What a wonderful time we had at the Brisbane meet on Sunday. I did not count how many were there but I am sure we must have numbered about thirty.

Our thanks to Deborah and Douglas Tearle for hosting us and to everyone for their contribution to the most delicious and filling lunch.

I know it was a real pleasure for Denice (nee Tearle) and I to meet with Ewart and Elaine once again and I am sure everyone else really enjoyed their visit.

Ewart gave a talk, ably assisted by Elaine, and amazed everyone with his knowledge and enthusiasm for things “Tearle”.

We remembered the last Brisbane Meet when Richard visited us from England and thought about others whose apologies were sent for this occasion.

Love and peace


1 Sep 2011

Hi everyone,

I just wanted to second Ray’s thoughts. It was just wonderful to meet Ewart and Elaine and to catch up with the QLD Tearles once again!

I hope that one day my family and I can make it to one of the Tearle Meets in England sometime in the future!

Kind regards,

Teresa (Vogelsang)




The Gold Coast, Australia

For a final treat after the 2011 Tearle Meet in Brisbane, Ray and Denice took Elaine and I on a whistle-stop tour of the Gold Coast. It was breathtaking. We loved every mile. Here are some pictures of that memorable journey.

Life on the Gold Coast - boating from city to city

Life on the Gold Coast – boating from city to city

Ibis - an icon of the Coast

Ibis – an icon of the Coast

Highrises on the coast road, Surfers Paradise

Highrises on the coast road, Surfers Paradise

Relaxing on the Gold Coast - there’s a hamper full of tinnies in the sea

Relaxing on the Gold Coast – there’s a hamper full of tinnies in the sea

Cheekie little chappie on a restaurant table

Cheekie little chappie on a restaurant table

After a hard day’s surfing, you take the taxi back to shore

The beach at Surfers Paradise

The beach at Surfers Paradise

The lifeguard’s hut

The lifeguard’s hut

Balmy days of glorious skies and calm blue seas

Balmy days of glorious skies and calm blue seas

Even the public seating is a statement of the lifestyle

Even the public seating is a statement of the lifestyle



Centaur Remembrance Walk

Centaur Remembrance Walk

The end of our trip along the Gold Coast was the Queensland-NSW border. At this point, there is a lighthouse containing a brass strip which marks the border exactly, and a memorial walk. Along the guardrail that overlooks a precipitous drop to the sea are small plaques, one for each of the ships that have been unfortunate enough to founder along the Queensland coast. We looked for the ship which had brought Elizabeth Cooper Cooper and her new son, Egerton, to Australia, the Scottish Prince, but we could see no sign of her. She is nowadays a dive wreck in Moreton Bay, not too far from Brisbane itself. I wonder if Elizabeth called her son Egerton Burleigh, after this place? Because this is Burleigh Heads.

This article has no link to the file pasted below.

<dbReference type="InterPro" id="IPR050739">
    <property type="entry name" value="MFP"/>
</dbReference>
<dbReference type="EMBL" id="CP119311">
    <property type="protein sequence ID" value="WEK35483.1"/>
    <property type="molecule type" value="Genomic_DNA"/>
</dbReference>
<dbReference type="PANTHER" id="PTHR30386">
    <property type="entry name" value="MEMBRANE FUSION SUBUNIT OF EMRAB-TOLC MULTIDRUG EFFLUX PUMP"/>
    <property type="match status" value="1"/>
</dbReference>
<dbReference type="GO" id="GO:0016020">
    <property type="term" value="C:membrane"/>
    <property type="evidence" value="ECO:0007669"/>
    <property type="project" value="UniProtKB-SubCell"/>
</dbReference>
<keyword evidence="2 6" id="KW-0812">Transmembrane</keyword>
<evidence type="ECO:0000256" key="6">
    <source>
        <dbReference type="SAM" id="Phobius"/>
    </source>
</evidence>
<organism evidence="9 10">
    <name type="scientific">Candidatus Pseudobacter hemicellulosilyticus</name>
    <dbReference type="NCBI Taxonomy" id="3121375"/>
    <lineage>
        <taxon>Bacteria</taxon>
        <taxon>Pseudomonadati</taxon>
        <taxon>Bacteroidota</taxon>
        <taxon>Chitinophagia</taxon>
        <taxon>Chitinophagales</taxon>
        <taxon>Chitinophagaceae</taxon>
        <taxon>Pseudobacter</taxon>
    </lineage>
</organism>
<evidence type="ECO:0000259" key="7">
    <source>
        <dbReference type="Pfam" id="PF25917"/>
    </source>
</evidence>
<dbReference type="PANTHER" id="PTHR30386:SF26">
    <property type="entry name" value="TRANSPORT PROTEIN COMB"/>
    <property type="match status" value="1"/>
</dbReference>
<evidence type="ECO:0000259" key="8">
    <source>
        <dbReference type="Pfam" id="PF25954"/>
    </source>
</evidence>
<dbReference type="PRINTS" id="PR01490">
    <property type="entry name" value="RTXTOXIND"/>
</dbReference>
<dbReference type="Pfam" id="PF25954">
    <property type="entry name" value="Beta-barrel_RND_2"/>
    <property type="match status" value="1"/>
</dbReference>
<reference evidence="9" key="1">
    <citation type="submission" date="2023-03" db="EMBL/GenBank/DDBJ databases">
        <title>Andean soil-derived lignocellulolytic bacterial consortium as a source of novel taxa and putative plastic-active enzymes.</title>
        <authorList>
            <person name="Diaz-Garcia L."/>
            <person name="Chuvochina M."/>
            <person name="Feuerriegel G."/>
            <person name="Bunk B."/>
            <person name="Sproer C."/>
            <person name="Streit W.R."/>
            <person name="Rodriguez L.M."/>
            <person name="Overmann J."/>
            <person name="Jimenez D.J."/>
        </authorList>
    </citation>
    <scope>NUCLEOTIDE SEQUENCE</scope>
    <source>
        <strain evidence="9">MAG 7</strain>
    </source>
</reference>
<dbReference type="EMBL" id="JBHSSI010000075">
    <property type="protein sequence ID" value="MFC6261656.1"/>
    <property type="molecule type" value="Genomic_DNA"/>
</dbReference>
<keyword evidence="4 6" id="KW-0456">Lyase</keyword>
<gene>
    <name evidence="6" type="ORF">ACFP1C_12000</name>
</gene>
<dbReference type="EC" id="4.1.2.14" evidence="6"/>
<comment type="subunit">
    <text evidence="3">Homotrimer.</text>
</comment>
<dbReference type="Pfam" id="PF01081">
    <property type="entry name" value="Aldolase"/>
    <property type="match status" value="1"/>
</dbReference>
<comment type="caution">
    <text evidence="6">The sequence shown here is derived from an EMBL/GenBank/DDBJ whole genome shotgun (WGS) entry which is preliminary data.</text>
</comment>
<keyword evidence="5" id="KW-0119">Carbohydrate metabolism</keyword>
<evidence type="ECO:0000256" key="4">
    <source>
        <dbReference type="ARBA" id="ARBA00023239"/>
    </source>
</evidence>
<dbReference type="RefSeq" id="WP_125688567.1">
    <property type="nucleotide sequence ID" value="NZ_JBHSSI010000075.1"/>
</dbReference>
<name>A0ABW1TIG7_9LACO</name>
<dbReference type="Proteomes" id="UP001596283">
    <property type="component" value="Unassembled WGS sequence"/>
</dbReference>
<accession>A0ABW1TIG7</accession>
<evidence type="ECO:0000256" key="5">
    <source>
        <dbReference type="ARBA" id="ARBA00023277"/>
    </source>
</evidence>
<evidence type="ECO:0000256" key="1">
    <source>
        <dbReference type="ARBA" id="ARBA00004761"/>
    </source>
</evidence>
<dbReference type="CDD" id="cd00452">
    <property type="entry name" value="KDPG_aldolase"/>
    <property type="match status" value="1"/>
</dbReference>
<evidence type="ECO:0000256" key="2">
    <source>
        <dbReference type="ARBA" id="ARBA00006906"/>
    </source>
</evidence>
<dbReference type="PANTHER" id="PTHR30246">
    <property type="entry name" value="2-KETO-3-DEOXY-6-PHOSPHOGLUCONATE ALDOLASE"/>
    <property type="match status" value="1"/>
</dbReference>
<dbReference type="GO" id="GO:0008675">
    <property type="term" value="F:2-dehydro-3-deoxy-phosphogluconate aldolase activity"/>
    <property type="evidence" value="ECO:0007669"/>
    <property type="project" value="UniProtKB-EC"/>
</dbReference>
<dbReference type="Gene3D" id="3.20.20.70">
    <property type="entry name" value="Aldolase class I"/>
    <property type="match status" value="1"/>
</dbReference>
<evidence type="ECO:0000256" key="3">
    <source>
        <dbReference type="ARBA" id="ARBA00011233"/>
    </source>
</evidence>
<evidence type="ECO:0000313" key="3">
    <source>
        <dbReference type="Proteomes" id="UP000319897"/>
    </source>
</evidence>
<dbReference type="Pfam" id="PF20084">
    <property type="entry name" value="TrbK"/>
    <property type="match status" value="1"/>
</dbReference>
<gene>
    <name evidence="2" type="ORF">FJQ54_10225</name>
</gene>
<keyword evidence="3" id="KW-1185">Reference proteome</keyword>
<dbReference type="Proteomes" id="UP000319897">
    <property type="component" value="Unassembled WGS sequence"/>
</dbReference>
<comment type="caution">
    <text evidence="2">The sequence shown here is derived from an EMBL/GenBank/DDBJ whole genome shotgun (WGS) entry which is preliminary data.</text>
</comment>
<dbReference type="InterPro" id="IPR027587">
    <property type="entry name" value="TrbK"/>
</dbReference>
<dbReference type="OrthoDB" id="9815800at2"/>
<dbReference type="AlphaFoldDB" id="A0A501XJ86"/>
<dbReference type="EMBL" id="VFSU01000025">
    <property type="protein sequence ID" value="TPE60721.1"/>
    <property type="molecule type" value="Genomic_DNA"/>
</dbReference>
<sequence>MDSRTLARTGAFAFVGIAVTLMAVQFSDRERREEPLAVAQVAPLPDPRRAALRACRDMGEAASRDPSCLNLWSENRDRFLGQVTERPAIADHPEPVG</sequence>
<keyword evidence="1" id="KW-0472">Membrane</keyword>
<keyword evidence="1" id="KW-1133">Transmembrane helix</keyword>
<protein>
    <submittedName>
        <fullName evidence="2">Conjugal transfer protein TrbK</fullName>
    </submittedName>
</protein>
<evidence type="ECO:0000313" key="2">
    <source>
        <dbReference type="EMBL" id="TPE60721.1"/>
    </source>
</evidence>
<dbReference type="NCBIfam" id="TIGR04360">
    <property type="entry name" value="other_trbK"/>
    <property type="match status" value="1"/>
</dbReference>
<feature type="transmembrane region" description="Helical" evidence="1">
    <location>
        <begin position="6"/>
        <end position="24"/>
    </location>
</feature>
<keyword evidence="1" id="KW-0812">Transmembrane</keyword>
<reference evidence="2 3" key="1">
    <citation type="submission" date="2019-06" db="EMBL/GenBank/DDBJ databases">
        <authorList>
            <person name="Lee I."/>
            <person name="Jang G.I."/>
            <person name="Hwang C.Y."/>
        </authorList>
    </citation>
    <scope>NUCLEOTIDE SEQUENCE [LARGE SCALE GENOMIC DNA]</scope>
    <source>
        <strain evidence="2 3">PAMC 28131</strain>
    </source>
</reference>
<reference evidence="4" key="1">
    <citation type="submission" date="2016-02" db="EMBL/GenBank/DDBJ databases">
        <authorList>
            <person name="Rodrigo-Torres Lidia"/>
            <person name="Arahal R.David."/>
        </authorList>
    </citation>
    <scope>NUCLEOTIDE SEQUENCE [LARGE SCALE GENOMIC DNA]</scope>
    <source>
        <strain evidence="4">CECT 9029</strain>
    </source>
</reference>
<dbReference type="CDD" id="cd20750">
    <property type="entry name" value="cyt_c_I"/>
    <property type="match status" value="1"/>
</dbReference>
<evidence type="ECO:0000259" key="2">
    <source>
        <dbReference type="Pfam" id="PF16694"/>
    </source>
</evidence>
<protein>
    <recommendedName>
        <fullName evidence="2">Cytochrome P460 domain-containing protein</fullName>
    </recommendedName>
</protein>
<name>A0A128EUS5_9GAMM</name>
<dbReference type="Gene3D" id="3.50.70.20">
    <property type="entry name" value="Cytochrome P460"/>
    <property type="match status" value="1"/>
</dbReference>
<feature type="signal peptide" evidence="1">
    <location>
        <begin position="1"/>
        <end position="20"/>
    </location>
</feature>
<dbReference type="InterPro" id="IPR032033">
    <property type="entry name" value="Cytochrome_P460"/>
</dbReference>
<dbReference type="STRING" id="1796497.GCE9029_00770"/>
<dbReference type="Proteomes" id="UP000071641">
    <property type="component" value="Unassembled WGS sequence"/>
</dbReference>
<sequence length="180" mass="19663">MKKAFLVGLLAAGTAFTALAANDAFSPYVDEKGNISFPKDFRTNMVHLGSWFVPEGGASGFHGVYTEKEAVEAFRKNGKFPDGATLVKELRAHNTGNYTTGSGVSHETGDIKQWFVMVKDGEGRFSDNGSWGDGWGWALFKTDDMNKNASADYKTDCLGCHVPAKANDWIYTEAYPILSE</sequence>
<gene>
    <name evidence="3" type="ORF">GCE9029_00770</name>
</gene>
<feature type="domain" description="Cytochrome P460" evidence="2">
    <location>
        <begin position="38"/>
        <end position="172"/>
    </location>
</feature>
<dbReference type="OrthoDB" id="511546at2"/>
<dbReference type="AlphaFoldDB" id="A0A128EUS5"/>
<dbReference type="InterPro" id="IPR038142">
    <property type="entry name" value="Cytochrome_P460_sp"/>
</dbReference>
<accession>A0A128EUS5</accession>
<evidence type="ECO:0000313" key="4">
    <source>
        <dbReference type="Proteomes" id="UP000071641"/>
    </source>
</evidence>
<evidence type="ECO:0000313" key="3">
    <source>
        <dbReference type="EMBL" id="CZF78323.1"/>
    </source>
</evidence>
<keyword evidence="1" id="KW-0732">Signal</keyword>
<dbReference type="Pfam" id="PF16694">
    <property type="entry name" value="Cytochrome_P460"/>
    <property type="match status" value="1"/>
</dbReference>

Burleigh Heads Lighthouse

Burleigh Heads Lighthouse

The end of a truly memorable day. Ewart with Ray and Denice Reese near the capstain of the Centaur on the border of Queensland and NSW. The memorial is also, or perhaps is primarily, a lighthouse.

The end of a truly memorable day. Ewart with Ray and Denice Reese near the capstain of the Centaur on the border of Queensland and NSW. The memorial is also, or perhaps is primarily, a lighthouse.

The last memory of our day belongs to a fabulous creature: about a mile out to sea, a pod of whales threw huge plumes of spray into the air and lunged and porpoised in the waves. On a warm evening in Australia, walking and talking with our family and friends, life could get no better.

Thank you Ray and Denice for the invitation, for your time and your generosity, and thank you Deborah and Doug for your very kind hospitality. We wish all our Australian cousins the very best that life can give them, and we look forward to meeting any of you here in England.